MAGIC MIX

avant . leftfield . post-rock . drone . experimental

WEEK STARTING 3 Jul

Genre pick of the week Cover of Both by Bill Nace.

Bill Nace

Both

    With a requisite crackle, hum and drone, you’re fixed to slide into the disrupture in stereo that is guitarist Bill Nace and — well, THIS is a nice surprise — Bill’s got his own record out this time.

    Sweet — in the past 15 years or so, Bill’s been a trusty improv partner to so many: Steve Baczkowski, Chris Corsano, Paul Flaherty, Greg Kelly, James Twig Harper, Samara Lubelski and Thurston Moore, plus - with Kim Gordon – in Body/Head, to name but a handful.

    Bill’s appeared on probably more than 50 albums — but other than a few solo cassettes way back in the day, Both is his actual solo LP debut. It’s been a long time coming, and just like we hoped, with the Nace approach to electric guitar waxing front and center, sound and countersound, it’s a blast.

    Working with producer Cooper Crain, Bill constructed Both with the ribs of composition protruding from his improvisational electron pool, pulsing with energies black and shiny, finding lots of sound and music in the process. The listening experience is only faux-monolithic — you can take it all in as a big noise thing if you want, but it’s much more rewarding to lean in and observe the variety of colors and spaces in the playing, how it breaks along discrete lines into alternating currents. The small details, like the crunch of contact between fingers and strings, the hum of the amp in a resting moment, the rhythm implied in a waveform and then pursued, all build up into melodies, climatic detours and underlying emotional expression before wiping into silence again. A real encompassing vision of what to do with a guitar in this day and age. Plus, you got cover artwork by Daniel Higgs.

    Masaki Batoh

    Smile Jesus Loves YOU

      Masaki Batoh’s solo career continues to rise up with his 5th solo album, and second in the last two years, Smile Jesus Loves YOU.

      As long time listeners of Ghost and The Silence are well aware, Batoh’s music is of the world and for the world . . . it exists as part of the conundrum of the world, for us to hear and form thought or feeling. We have no way of knowing it, other than to listen. The defiance of a fixed notion in Batoh’s world and music is made clear, as with the ambiguities of last year’s mortality meditation Nowhere, by the title of his new album. This shouldn’t be taken at face value. It might be a politically bitter statement. It might not be political at all, in this time of insane corrupt leaders who clearly believe in nothing except what they can use. It is a question for anyone who believes, or doesn’t believe. Listeners must come up with their own understanding, based on their own sentiment and where they find themselves in their evolving form.

      Following the mostly solitary activity of making’ Nowhere’, Batoh has invited several guests to play with him for parts of ‘Smile Jesus Loves YOU’. Like family members, collaborators from The Silence and Ghost make guest appearances, including, for two songs, ex-Ghost and legendary percussionist Hiroyuki Usui (Fushitsusha).

      For the journey of this new album, Batoh takes us a great distance, singing in Japanese, English, Spanish and Latin, including an amazing cover of one of his heroes, Atahualpa Yupanqui, with lyrics translated from Spanish to Japanese, giving them a haiku-like feeling.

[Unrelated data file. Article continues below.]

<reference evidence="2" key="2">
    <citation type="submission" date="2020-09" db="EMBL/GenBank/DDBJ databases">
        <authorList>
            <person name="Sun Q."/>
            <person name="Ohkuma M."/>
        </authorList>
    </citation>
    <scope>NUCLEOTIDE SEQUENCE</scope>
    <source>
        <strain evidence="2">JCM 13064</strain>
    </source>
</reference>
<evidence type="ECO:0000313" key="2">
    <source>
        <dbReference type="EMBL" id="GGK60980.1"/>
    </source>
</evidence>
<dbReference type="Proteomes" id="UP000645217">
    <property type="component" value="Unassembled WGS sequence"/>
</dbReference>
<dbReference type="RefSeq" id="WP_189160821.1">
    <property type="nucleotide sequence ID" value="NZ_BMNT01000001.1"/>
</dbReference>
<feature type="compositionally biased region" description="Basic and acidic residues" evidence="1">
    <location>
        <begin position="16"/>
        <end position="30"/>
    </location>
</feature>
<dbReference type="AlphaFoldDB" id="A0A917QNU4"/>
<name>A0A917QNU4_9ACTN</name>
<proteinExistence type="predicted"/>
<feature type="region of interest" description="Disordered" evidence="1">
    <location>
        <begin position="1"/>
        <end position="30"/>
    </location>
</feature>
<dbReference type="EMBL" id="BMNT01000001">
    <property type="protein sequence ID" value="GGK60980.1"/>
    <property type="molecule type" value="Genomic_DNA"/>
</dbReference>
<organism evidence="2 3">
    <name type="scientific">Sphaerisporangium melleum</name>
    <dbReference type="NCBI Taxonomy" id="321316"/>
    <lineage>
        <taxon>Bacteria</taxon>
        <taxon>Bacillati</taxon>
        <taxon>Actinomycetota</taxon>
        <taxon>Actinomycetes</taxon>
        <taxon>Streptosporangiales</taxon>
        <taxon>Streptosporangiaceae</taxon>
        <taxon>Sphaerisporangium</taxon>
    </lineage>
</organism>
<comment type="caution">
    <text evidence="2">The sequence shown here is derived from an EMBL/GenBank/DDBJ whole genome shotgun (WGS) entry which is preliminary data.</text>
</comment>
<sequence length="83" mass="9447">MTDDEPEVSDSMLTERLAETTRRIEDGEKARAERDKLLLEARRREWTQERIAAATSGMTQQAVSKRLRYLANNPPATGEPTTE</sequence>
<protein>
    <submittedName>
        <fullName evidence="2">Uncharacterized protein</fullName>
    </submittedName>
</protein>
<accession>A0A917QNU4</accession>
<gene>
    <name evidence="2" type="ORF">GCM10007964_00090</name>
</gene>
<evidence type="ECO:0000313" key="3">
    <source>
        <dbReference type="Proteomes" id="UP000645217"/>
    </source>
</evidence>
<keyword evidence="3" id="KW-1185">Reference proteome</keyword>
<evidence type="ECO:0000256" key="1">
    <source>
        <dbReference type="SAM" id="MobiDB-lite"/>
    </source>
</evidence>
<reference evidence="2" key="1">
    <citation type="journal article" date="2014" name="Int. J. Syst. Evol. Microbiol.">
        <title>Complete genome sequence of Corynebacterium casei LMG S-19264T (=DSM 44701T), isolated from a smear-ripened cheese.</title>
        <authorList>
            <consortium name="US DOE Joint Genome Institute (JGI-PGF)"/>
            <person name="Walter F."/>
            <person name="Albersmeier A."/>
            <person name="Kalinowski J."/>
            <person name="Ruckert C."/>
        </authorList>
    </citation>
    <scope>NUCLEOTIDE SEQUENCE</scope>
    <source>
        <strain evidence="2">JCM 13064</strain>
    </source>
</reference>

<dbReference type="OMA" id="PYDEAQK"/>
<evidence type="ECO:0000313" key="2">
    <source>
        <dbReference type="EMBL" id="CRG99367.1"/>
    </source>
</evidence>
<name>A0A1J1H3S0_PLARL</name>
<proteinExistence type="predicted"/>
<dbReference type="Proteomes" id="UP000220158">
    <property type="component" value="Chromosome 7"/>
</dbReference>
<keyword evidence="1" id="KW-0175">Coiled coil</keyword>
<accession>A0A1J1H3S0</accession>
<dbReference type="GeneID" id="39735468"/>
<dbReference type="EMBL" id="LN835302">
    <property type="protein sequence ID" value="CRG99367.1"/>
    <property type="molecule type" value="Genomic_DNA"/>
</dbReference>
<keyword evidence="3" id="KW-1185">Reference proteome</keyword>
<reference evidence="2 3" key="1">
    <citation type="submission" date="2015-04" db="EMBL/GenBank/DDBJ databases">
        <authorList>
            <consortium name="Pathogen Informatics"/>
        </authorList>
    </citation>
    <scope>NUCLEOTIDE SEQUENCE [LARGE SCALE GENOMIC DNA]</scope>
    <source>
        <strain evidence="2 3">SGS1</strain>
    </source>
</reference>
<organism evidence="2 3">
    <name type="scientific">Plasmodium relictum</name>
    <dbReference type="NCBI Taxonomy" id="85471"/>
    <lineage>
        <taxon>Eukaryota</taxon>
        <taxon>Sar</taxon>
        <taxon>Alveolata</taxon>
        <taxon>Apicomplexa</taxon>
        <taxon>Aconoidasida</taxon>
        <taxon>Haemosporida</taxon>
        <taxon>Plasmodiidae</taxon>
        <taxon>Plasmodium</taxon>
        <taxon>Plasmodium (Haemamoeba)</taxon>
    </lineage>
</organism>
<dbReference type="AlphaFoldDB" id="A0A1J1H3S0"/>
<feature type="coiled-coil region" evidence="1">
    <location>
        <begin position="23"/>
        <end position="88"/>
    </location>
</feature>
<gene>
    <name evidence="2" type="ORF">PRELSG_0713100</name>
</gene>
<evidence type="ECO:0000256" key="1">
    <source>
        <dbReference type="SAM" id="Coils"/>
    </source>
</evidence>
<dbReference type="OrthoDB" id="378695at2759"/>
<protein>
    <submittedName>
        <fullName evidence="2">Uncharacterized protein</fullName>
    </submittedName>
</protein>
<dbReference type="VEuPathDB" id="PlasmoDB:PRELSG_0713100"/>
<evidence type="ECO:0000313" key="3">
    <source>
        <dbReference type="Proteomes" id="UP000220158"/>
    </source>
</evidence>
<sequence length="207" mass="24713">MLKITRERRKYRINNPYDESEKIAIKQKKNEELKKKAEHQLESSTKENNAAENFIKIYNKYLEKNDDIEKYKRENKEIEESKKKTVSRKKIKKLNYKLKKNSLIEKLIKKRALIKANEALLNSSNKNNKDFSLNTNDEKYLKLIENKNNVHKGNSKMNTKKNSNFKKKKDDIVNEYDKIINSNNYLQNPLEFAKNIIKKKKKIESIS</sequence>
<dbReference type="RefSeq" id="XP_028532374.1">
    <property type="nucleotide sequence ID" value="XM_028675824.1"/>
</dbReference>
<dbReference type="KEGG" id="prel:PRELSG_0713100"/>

Batoh plays a variety of stringed instruments throughout, as well as mellotron and shanai, supported at times by the playing of others on flute, piano, lap steel, saxophone, contra bass and drums. The songs expand amoebically, with music styles of the world shifting and merging to form their whole. Through phases of dark and light, including some new musical discoveries in Batoh’s world, we travel through the multipart epic title track to salvation.

      This world is a difficult place, whether or not the gods will come to save us, but there is a happy ending for us if we accept and make it so. As with all of Batoh’s recent releases, Smile Jesus Loves YOU is a 100% analogue recording of absolutely human playing, with no digital copying and pasting. This allows us to hear and feel the air around the recording as if it is our own.

      Randy Holden

      Population II

        “Godzilla just walked into the room. People just stood there with their eyes and mouths wide open.” To hear Randy Holden describe the audience’s reaction in 1969 to his solo debut performing with a teeth-rattling phalanx of 16 (sixteen!) 200 watt Sunn amps is about as close as many of us will get to truly experience the moment heavy metal music morphed into existence. However, at last we have unearthed the proper fossil record.

        Population II, the now legendary, extremely rare album by guitarist/vocalist Holden and drummer/keyboardist Chris Lockheed is considered to be one of the earliest examples of doom metal. Though its original release was a very limited in number and distribution, like all great records, its impact over time has continued to grow. In 1969, Holden, fresh off his tenure with proto-metal pioneers Blue Cheer (appearing on one side of the New! Improved! Blue Cheer album and touring for the better part of a year in the group), aimed for more control over his band. Thus, Randy Holden - Population II was born, the duo naming itself after the astronomical term for a particular star cluster with heavy metals present.

        “I wanted to do something that hadn’t been done before,” Holden explains. “I was interested in discordant sounds that could be melodic but gigantically huge. I rented an Opera house for rehearsal, set up with 16 Sunn amps. That’s what I was going for, way over the top.” And over the top it is. The 6-song album delves into leaden sludge, lumbering doom and epic soaring riffs that sound free from all constraints of the era. It’s incredibly heavy, but infused with a melodic, albeit mechanistic, sensibility.